Smart Credit Cards: Definition, Examples & More
Most new credit cards issued nowadays are smart cards, as issuers are transitioning over to them. Europe started using smart credit cards in the 1990s, but the United States didn’t really start the move until 2014.
But smart credit cards can get a lot more complex than EMV technology. Some credit cards allow you to pay wirelessly with RFID technology. And there’s a new generation of smart cards that allow you program multiple cards into one using a Bluetooth connection with your phone. Your phone could even be considered a smart card if you use mobile wallet apps like Apple Pay, since it saves your credit card information to its memory.
It’s also useful to note that there are many other kinds of smart cards. They can be debit cards, rewards cards, personal identification and cards for many other functions. But credit cards are where the technology is most prominent and most advanced.
How Smart Credit Cards Work
Unlike older plastic and metal cards, which only have a magnetic stripe on the outside for a payment terminal to read, smart credit cards use computer chips. This allows them to encrypt their own information and interact with more types of readers than a normal magnetic stripe card. They can also perform multiple functions – both acting as an ID and storing funds, for example.
There are several different ways to use smart cards:
- EMV chip: This is the chip you’ll likely see on the left side of your credit card. You insert this chip into a reader, then either provide a signature or PIN for two-step verification, if required. This lends an extra layer of security to all your transactions.
- RF technology: Some credit cards allow you to make “contactless” payments, whereby information is transferred from the card to a reader without any kind of swipe or insertion. They transmit the info over a short-distance radio frequency, which is what “RF” stands for.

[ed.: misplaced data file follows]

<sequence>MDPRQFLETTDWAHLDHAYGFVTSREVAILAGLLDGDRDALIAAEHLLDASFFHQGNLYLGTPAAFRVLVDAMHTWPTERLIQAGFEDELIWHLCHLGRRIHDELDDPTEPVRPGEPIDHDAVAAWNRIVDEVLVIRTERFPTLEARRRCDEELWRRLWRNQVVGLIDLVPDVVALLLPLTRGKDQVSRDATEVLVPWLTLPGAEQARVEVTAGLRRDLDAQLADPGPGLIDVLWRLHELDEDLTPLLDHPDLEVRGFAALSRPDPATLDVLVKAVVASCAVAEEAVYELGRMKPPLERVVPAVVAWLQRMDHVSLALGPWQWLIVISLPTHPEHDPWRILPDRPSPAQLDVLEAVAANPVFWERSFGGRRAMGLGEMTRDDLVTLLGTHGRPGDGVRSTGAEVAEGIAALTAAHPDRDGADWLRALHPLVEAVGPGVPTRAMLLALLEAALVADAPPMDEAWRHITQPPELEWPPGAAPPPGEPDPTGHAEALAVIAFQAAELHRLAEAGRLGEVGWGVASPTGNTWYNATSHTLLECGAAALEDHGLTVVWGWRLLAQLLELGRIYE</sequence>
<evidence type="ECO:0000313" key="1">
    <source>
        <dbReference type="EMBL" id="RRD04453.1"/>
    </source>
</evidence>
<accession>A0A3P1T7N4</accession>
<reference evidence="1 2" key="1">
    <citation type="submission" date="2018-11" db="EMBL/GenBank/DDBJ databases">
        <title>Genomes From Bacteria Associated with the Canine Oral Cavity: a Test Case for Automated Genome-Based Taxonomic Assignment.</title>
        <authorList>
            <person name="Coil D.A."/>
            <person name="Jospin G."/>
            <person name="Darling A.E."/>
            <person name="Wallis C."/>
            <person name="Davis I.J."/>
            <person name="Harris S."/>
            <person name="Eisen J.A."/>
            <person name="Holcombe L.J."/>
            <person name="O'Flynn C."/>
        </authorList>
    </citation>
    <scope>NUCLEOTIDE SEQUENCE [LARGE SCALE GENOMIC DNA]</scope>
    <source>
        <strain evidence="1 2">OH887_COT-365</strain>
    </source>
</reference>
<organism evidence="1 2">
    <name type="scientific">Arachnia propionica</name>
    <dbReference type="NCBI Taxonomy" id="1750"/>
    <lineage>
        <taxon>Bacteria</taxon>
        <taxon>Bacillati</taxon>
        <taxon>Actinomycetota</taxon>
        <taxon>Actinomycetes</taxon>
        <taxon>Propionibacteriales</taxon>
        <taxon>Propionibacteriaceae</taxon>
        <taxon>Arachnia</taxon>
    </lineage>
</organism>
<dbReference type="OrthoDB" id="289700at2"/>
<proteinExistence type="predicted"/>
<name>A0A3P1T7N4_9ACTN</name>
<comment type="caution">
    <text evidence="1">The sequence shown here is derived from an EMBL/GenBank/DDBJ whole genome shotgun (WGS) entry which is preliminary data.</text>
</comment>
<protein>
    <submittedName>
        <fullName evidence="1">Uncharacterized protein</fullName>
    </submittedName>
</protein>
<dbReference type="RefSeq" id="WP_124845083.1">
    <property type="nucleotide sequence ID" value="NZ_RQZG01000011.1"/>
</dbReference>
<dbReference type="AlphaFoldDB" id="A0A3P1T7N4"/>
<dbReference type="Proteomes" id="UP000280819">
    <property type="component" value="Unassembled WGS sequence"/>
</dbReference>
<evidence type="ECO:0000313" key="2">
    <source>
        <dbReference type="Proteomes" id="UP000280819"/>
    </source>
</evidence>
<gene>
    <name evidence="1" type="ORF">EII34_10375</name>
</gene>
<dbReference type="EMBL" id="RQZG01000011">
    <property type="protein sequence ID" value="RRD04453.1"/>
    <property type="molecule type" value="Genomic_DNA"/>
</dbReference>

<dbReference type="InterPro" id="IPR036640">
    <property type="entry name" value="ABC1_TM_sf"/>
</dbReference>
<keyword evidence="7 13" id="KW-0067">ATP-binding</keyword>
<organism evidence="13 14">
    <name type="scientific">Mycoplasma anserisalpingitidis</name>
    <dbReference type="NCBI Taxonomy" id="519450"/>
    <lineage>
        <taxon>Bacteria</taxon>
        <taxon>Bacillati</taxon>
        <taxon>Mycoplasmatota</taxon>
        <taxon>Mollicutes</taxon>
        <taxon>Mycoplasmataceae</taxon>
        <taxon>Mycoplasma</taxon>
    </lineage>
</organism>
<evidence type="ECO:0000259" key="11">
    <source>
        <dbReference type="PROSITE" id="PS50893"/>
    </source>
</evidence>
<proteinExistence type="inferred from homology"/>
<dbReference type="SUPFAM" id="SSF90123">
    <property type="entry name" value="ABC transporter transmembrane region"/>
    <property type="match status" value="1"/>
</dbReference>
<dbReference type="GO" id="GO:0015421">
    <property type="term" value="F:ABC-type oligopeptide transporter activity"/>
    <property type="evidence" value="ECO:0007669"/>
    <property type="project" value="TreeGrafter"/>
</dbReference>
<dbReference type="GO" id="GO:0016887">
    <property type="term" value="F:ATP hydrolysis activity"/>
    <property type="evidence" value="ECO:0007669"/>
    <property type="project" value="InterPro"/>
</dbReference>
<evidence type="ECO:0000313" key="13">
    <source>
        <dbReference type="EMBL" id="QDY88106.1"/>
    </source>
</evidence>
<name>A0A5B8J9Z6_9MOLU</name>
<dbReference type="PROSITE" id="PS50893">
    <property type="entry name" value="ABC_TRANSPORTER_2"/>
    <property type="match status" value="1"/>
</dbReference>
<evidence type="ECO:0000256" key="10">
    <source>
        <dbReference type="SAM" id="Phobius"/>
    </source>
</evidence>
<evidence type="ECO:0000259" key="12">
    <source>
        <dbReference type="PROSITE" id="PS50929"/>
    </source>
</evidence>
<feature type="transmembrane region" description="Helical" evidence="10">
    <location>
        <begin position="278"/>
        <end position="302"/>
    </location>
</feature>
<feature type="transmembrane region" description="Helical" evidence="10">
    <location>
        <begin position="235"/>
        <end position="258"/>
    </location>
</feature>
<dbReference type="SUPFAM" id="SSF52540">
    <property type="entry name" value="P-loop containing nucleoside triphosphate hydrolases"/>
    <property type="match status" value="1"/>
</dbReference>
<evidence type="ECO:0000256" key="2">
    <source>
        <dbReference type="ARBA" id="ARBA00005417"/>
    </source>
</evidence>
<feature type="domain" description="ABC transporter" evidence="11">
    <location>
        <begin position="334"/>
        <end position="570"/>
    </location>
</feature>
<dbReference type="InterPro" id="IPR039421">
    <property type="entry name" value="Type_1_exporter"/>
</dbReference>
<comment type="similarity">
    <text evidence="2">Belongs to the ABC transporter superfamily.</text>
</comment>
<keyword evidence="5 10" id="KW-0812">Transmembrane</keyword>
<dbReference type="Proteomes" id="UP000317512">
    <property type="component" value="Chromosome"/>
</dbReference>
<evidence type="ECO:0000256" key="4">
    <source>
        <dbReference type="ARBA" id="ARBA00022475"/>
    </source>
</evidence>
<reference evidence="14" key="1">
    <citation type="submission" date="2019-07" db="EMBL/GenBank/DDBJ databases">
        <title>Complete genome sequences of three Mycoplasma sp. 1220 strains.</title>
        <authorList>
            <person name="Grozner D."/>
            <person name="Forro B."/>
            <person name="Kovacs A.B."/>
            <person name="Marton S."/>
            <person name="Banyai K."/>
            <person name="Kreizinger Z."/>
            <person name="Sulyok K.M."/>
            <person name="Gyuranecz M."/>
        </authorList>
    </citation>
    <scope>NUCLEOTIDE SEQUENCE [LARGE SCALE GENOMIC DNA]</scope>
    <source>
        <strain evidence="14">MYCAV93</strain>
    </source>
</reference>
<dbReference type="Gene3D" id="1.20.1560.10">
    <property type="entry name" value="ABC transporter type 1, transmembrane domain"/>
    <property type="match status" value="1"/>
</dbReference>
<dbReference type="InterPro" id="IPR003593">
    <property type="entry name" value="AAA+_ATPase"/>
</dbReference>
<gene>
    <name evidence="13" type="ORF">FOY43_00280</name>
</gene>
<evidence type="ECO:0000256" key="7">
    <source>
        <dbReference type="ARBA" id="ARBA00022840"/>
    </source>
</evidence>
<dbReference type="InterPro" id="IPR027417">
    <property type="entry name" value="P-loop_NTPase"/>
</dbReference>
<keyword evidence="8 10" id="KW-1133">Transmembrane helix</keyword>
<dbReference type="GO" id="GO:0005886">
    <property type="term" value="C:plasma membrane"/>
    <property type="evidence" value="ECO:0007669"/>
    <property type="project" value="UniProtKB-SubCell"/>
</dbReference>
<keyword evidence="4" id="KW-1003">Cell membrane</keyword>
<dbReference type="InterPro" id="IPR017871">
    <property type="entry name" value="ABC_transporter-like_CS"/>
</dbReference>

- Bluetooth: Bluetooth is another type of radio frequency. It’s used by the new generation of smart cards like Fuze, which allow you to program all your cards’ information into one device. Learn more about Bluetooth credit cards.
Other Types of Smart Cards
Many people are only familiar with smart cards when it comes to credit and debit cards. But there are so many other varieties. Smart cards have almost limitless applications.
Here are some major types of smart cards:
- ID: Ever been given an ID card for work or school that lets you into a building by inserting a chip or tapping a reader? That’s a smart card, too. Some countries even incorporate smart technology into their government-issued IDs.
- Transportation: Many metro and bus systems use smart cards to both process payments and give riders points on their purchases.
- SIM: Believe it or not, the SIM card in your phone actually counts as a smart card. It’s a plastic card with a microprocessor that communicates wirelessly.
- Healthcare: Medical institutions may use smart cards as a way of storing patient medical records, in order to increase how secure the information is.
History of Smart Credit Cards
The history of credit cards dates back to the early 20th century, when merchants issued cards engraved with customers’ personal information and used them to stamp credit documents. But smart cards came a few decades later in the 1960s.
- Smart credit cards aren’t actually as new as you might think. In fact, the first patent for a chip card was filed in 1968. And the first microprocessor card patent was filed in 1976.
- In 1992, the Carte Bleu payment system in France put microchips in all their debit cards. This started the popularity of “chip and PIN” cards in Europe, leading to the vast majority of credit cards and credit card terminals using EMV technology there.
- The U.S. was rather late to the smart credit card party. We didn’t start integrating smart cards until 2014. Since then, smart credit cards have become much more widespread, and most new credit cards are now issued with an EMV chip.
Image: ProStockStudio / Shutterstock
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